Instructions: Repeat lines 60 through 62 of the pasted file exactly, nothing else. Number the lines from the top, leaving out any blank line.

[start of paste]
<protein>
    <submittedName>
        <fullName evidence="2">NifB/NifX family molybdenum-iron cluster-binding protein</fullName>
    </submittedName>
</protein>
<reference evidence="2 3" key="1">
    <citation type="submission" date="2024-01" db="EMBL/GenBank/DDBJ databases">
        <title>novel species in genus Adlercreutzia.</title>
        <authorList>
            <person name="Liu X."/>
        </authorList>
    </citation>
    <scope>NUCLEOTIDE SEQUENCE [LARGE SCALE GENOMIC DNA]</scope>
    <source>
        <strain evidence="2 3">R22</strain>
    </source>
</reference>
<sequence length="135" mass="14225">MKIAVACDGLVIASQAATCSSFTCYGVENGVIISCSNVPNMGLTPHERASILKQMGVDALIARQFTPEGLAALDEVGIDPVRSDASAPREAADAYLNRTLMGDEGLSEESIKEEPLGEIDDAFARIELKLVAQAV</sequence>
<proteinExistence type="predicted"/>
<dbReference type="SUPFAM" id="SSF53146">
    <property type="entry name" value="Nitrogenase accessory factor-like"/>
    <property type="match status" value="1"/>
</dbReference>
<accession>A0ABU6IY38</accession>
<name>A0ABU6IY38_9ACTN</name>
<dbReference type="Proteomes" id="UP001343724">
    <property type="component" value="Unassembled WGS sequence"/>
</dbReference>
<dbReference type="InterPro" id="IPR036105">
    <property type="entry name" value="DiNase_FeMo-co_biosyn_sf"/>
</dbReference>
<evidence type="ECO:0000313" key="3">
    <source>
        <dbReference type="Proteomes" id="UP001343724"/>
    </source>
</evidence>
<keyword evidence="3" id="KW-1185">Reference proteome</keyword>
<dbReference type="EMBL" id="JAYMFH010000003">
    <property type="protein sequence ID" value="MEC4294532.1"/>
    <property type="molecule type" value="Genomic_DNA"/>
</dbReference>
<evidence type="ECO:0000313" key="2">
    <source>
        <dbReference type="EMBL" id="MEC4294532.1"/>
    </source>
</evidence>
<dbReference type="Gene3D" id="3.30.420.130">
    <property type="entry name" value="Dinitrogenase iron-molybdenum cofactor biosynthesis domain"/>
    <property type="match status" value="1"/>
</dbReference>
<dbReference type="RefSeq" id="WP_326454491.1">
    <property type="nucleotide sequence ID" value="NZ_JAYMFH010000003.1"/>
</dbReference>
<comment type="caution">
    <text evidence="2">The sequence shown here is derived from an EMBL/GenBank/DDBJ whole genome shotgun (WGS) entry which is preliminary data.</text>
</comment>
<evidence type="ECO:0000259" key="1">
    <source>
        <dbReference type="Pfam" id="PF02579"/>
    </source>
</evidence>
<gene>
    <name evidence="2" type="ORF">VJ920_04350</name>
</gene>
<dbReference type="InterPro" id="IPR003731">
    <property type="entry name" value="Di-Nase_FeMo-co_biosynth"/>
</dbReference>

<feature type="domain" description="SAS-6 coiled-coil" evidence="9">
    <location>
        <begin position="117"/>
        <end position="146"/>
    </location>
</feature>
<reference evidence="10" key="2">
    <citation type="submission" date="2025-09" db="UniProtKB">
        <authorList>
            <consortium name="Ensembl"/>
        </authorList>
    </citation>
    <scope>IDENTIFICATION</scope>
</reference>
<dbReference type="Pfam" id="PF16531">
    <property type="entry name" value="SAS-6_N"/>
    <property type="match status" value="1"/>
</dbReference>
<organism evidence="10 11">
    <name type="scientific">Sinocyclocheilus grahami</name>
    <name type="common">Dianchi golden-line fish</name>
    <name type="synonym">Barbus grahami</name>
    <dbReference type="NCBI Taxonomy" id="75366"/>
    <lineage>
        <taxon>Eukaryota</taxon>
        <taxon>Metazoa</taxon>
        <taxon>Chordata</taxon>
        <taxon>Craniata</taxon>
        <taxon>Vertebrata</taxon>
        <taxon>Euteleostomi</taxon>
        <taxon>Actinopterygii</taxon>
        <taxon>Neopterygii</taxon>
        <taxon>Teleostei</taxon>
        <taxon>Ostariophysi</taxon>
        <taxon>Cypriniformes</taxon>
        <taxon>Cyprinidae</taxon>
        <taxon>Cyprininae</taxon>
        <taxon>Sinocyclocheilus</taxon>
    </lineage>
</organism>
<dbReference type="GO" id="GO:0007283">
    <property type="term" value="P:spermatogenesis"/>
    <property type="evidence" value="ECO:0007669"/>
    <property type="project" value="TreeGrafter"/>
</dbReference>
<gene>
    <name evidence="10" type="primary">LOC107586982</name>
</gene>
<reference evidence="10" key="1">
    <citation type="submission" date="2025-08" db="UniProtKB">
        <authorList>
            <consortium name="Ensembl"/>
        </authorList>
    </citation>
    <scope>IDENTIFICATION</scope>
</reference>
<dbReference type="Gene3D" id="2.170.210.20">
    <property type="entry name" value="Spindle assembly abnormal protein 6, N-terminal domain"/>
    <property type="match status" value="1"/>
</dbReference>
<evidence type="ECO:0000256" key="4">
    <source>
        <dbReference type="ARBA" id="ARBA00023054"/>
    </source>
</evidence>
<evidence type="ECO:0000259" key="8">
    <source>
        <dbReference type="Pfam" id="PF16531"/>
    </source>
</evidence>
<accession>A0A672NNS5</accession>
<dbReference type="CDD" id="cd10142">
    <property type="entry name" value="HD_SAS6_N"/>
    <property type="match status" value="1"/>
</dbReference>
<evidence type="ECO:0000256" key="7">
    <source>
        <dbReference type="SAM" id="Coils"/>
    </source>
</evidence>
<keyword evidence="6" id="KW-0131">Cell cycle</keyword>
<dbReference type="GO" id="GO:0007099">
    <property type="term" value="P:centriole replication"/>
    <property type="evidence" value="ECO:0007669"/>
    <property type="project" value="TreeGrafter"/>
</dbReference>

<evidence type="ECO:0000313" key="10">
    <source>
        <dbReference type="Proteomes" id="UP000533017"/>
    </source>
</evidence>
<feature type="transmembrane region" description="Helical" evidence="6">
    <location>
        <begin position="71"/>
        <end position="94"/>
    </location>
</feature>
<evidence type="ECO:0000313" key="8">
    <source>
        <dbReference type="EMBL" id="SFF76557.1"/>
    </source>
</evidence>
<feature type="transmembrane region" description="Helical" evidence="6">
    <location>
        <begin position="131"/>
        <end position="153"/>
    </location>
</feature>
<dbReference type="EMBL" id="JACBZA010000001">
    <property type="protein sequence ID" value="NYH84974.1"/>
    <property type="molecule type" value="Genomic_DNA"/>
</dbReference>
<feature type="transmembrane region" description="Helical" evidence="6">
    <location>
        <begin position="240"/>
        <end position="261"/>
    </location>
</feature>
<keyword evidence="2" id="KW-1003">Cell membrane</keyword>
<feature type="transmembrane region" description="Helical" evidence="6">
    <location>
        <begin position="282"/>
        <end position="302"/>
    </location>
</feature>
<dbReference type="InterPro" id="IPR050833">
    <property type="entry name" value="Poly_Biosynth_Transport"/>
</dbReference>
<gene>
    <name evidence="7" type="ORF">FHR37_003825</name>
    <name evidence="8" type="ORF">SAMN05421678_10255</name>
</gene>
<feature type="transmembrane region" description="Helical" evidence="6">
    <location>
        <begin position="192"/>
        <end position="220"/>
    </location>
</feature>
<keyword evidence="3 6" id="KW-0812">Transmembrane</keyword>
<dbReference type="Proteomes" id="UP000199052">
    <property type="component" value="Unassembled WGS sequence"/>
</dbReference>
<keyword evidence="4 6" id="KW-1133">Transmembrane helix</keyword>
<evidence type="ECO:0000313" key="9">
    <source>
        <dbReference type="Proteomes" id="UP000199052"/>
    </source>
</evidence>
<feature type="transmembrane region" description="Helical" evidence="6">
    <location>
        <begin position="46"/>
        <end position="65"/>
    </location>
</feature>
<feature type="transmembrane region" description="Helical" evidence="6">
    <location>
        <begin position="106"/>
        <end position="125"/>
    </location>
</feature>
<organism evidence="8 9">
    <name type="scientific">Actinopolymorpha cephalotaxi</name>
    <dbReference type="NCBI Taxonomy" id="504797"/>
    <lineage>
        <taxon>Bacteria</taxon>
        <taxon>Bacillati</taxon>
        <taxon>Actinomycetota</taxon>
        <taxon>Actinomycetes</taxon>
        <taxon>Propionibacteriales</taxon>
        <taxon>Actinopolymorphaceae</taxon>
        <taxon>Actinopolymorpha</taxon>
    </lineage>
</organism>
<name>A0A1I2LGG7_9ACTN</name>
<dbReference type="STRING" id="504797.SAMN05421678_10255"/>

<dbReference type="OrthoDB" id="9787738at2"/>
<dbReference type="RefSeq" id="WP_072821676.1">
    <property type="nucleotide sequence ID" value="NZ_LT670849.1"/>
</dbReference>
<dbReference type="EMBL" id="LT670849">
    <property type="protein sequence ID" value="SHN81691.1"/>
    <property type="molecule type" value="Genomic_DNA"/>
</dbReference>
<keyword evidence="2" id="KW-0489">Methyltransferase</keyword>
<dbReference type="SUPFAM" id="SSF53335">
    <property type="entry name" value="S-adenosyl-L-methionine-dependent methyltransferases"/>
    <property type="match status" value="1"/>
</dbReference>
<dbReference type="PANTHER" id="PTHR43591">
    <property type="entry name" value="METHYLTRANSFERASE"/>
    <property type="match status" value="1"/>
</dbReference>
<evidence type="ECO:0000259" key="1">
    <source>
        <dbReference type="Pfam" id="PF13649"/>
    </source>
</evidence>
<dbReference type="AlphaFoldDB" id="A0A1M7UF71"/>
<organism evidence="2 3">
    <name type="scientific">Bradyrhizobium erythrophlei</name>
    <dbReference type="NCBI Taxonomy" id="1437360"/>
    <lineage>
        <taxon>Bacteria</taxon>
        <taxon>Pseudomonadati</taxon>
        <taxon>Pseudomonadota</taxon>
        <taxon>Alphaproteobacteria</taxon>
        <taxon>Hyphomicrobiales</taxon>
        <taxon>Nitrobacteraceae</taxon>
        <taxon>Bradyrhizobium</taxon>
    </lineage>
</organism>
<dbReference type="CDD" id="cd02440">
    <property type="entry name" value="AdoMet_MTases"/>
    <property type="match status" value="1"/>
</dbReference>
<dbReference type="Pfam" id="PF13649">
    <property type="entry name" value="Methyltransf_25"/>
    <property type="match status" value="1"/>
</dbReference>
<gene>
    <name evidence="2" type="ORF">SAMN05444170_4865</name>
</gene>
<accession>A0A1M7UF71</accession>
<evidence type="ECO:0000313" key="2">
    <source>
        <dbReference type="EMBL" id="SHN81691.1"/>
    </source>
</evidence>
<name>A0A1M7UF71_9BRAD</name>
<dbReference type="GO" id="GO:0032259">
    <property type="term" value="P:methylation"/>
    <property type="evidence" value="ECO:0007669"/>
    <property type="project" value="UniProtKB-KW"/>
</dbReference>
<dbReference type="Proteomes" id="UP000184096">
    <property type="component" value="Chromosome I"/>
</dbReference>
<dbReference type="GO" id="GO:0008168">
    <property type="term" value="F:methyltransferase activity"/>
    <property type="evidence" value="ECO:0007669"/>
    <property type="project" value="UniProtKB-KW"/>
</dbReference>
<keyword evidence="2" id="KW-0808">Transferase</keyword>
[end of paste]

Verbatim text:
    </source>
</evidence>
<gene>